Liz Grace Davis grew up in Angola, Namibia, South Africa, and Germany. She now lives with her husband and daughter in Vienna, Austria.
Her travels offered her the opportunity to gather interesting material, from both her own experiences and those of others. She is a firm believer that memories, both good and bad, are worth cherishing because they lead us to be the people we are today.
As a result, Liz enjoys breathing new life into some of those experiences, and sprinkling them with snippets born of her imagination, to write fiction. Her aim as a writer is to both thrill and inspire readers. The genres she enjoys writing are as diverse as the books she reads.
Liz is the author of Chocolate Aftertaste, Honeysuckle and Jasmine, and Tangi’s Teardrops.
ABOUT HONEYSUCKLE AND JASMINE:
The past is never far behind.
Senia Loato’s life has been needled by disappointment, and the wounds that fester go beyond skin deep. She is certain if she puts miles between her and her tainted past, she will somehow outrun it. When she’s offered the chance to leave her island home of Mintang to become an au pair for three boys in Germany, she takes the opportunity to start running.
In Germany, she meets Miina, another African au pair. What builds between them is a life-defining friendship, one they will risk everything for.
And soon, they’ll be asked nothing less.
When Miina is betrayed and left stranded, Senia stands by her, risking much more than just her stay in Germany. She also stands to lose rich, handsome, turquoise-eyed Roman Dorenwald, the first man she has allowed into her heart.
But they’re risks worth taking.
Eventually, Senia makes a sacrifice that catapults her back to her past, where she’s forced to draw back the curtain and discover the shocking truth of her history.
Can she confront her nightmares, reach deep into her soul, and forgive those who have hurt her? Or is it easier to just keep running?
***Partly inspired by true events***
Want to know more. Read on for TWO intriguing excerpts from the tale:
Back in my newly renovated basement apartment, I drew a deep, shaky breath, then lifted the box I'd left on the bed earlier. I carried it to the outside rubbish bin and returned empty-handed. Now all I had to do was shake off what was left of my emotional baggage.
Easier said than done, I mused. Why wouldn't it be? For years I'd felt like a piece of clothing that had been ripped open at the seams, without a seam ripper to lessen the damage. Then unravelled until all that remained were pieces that had once belonged to something whole.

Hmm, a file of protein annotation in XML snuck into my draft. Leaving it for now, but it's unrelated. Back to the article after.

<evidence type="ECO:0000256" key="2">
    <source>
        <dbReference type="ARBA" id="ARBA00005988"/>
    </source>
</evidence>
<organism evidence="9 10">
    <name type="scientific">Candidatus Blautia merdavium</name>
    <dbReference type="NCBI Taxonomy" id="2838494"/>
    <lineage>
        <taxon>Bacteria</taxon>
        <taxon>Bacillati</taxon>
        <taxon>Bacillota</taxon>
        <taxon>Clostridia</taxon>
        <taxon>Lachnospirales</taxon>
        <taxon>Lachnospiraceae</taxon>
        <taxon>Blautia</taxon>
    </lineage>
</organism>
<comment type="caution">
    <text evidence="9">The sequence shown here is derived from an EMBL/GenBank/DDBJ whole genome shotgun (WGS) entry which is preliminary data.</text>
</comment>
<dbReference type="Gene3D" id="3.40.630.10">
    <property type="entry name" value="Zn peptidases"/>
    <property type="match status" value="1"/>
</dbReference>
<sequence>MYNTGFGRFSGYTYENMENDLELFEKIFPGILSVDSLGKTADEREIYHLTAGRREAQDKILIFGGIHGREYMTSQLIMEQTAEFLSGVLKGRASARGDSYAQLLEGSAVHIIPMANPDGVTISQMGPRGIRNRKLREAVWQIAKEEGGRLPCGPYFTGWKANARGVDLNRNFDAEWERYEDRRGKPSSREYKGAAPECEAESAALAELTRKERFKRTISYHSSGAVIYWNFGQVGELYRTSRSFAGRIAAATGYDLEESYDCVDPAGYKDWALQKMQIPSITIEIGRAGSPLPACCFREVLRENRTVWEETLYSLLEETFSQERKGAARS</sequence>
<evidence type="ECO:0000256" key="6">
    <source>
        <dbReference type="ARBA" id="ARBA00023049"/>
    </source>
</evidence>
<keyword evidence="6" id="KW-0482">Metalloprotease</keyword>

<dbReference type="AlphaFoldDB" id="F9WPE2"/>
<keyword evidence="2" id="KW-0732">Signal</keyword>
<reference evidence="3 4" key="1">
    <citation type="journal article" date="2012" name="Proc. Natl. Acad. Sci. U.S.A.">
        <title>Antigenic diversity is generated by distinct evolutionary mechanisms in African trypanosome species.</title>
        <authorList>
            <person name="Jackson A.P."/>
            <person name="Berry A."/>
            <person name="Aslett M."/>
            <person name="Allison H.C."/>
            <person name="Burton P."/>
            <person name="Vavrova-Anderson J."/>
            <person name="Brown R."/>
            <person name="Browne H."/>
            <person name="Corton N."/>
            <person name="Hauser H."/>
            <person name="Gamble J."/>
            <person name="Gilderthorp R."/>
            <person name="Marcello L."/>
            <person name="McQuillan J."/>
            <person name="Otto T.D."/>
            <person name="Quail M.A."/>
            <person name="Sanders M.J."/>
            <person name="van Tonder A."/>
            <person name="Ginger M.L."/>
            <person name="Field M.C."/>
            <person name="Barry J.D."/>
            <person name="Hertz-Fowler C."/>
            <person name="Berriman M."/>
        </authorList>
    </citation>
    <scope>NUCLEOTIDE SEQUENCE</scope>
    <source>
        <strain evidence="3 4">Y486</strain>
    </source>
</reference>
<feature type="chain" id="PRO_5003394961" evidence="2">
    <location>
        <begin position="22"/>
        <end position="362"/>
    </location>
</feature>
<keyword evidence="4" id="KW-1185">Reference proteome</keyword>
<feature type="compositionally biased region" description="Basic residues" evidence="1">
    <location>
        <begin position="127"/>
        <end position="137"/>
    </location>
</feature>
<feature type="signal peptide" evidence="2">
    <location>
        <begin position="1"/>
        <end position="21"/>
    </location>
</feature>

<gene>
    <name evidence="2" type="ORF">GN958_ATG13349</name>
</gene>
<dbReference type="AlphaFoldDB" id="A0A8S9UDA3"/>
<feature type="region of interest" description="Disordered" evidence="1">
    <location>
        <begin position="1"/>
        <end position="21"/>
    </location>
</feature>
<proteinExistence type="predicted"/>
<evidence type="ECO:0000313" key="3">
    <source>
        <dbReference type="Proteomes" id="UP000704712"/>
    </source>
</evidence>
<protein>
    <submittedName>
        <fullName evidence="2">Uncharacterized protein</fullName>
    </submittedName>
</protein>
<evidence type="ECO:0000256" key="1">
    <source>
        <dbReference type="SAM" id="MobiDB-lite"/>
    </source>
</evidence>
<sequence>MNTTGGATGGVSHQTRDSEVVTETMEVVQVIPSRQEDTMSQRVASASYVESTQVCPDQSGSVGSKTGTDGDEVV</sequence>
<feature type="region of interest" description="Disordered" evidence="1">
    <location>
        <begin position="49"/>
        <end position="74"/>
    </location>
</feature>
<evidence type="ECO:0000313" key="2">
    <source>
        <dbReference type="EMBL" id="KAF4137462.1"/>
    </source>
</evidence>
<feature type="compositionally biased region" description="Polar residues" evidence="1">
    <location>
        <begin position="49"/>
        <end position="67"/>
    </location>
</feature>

That didn't matter now. I should be thankful that the fabric was still intact, the individual pieces just waiting to be sewn back together, stitch by stitch.
If there was something I knew how to do, sewing would be it. Sure, at times I'd probably veer from sewing in a straight line or mistakenly jab a finger with the needle. Fine. I'd just start over, next time with the help of a thimble.
My muscles tensed up again, and I smoothed the tablecloth, gave myself time to respond. How much could I tell him? If he had read my CV, he'd know I'd worked at the orphanage, but not that I'd also lived there. Did I want him to know? I raised my eyes. Why not? "I grew up in an orphanage, where I later worked as well, for two years. I never met my biological parents." Why not just leave out the whole adoption part? It would only call for more questions and complicate things.
To my surprise, Roman squeezed my hand, just for a second, but the warmth from his grip remained with me. "I'm sorry to hear that. That explains it. I used to wonder why you had this sad look in your eyes all the time."
I glanced away. "I do?" I whispered. But then, how would I know? Whatever look I had in my eyes, I'd lived with all my life. I wouldn't know if it was sad or not.
"Senia," Roman drew his chair closer to the table, "please look at me. It's nothing to be ashamed of. I can't even begin to imagine how it would be, growing up without my parents, even if they can be too controlling sometimes."
I allowed my glance to meet his again. "Well, having never met mine has made it easier to live without them."
The waiter placed our food in front of us, halting our conversation. The aroma of Roman's roasted pork in gravy and that of my beef and pork mingled in the air between us before teasing my nostrils. So easy for the aromas to do—nothing in the air to stop them from embracing. Unlike Roman and I. Between us stood many possible complications that could send a potential relationship toppling before it even started.
Website : www.lizgracedavis.com
Goodreads Author Page: http://www.goodreads.com/author/show/5450561.Liz_Grace_Davis
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